MALIBU, Calif. — The Council for Christian Colleges & Universities (CCCU) and Pepperdine University’s Center for Women in Leadership kicked off National Women’s History Month by partnering together for the inaugural Women in Leadership in Higher Education conference, held on March 7 at Pepperdine’s campus in Malibu, California.
The sold-out conference drew 230 attendees with its focus on the diverse and compelling stories of women serving in leadership in higher education. It also highlighted the critical need to advance women into more positions of influence and leadership in America’s colleges and universities.
Keynote speakers included Shirley V. Hoogstra, the CCCU’s first female president; Sally Helgesen, internationally acclaimed speaker, writer, author of The Female Vision: Women’s Real Power at Work; Pamela A. Eibeck, president of University of the Pacific; and Karen A. Longman, professor at Azusa Pacific University and proponent of women in leadership in higher education who has launched a series of books sponsored by the International Leadership Association titled Women in Leadership: Research, Theory, and Practice.
Though women make up roughly 47 percent of the work force, less than 3 percent of CEOs in the U.S. are female, and women make up only 27 percent of presidencies across all institutions of higher education, according to the 2016 report Pipelines, Pathways, and Institutional Leadership; An Update on the Status of Women in Higher Education, prepared by the American Council on Education (ACE) and the Center for Policy Research and Strategy (CPRS). In addition, the report shows that on the governing boards that select campus presidents, men outnumber women by more than 2-to-1.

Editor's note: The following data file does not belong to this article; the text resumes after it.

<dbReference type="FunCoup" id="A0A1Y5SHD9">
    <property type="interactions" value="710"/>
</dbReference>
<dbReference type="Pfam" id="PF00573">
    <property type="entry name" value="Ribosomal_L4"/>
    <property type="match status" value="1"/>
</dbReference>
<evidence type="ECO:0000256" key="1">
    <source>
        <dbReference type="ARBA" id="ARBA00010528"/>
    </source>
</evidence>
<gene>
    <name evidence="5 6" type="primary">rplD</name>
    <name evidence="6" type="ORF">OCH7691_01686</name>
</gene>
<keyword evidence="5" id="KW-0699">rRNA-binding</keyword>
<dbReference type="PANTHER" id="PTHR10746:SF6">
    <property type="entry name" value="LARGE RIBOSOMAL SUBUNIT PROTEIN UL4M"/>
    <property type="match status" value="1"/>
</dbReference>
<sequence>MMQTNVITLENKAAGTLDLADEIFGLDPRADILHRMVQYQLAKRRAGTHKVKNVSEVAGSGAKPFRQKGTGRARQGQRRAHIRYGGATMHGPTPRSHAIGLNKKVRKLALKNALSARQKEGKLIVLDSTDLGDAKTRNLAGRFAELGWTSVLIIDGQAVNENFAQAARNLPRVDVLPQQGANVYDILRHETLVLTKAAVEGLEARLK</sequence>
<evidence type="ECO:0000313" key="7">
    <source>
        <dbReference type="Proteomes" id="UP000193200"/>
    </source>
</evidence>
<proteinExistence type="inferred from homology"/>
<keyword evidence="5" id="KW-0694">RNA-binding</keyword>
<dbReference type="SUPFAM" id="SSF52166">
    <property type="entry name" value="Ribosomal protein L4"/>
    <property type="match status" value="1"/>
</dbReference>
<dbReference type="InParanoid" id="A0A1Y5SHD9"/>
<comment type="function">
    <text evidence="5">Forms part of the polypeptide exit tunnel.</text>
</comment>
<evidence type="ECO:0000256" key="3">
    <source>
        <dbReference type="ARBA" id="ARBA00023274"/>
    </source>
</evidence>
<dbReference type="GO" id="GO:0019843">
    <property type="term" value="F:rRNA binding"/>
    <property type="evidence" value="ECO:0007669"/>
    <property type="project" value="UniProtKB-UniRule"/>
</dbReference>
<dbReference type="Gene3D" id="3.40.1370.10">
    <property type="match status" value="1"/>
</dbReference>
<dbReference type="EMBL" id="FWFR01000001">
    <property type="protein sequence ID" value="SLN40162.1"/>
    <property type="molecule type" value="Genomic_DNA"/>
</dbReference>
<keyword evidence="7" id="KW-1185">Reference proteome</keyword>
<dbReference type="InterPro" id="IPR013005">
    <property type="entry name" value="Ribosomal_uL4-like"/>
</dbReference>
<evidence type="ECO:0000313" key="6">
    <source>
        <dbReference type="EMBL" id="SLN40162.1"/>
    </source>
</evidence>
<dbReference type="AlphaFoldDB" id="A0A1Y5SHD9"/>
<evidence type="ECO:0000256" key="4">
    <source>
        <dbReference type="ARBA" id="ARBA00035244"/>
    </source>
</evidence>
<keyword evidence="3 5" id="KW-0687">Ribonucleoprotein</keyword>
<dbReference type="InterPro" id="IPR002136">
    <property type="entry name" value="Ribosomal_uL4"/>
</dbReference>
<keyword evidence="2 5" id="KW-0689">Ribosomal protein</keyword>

The same report also shows females entering institutions of higher education at a higher rate than men, with women also earning more than 50 percent of all bachelor’s degrees since 1981, more than 50 percent of all master’s degrees since 1991, and more than 50 percent of doctoral degrees since 2006. Yet faculty and senior administrations of colleges and universities are still dominated by men. The Women in Leadership in Higher Education conference addressed these issues and barriers.
Designed for all women and students who aspire to higher levels of influence and professional development, the conference’s goal was to contribute to a sense of preparedness for professional advancement, influence and impact, for women of all ages and at all stages in their professional career.
For more information, visit the conference's website.
The Council for Christian Colleges & Universities is a higher education association of 180 Christian institutions around the world. The 117 member campuses in North America are all regionally accredited, comprehensive colleges and universities with curricula rooted in the arts and sciences and whose missions are Christ-centered and rooted in the historic Christian faith. In addition, 63 affiliate campuses from 20 countries are part of the CCCU. The CCCU’s mission is to advance the cause of Christ-centered higher education and to help our institutions transform lives by faithfully relating scholarship and service to biblical truth. Visit www.cccu.org.
The Council for Christian Colleges & Universities offers 10 off-campus study programs, collectively branded BestSemester®, which expand learning opportunities for students from CCCU campuses and are designated as culture-shaping or culture-crossing programs. Culture-shaping BestSemester programs are: American Studies Program (Washington, D.C.), Contemporary Music Center (Nashville) and Los Angeles Film Studies Center (Los Angeles). Culture-crossing BestSemester programs are: Australia Studies Centre, China Studies Program, Latin American Studies Program, Middle East Studies Program, Oxford Summer Programme, Scholars’ Semester in Oxford and Uganda Studies Program. Visit www.bestsemester.com for program details.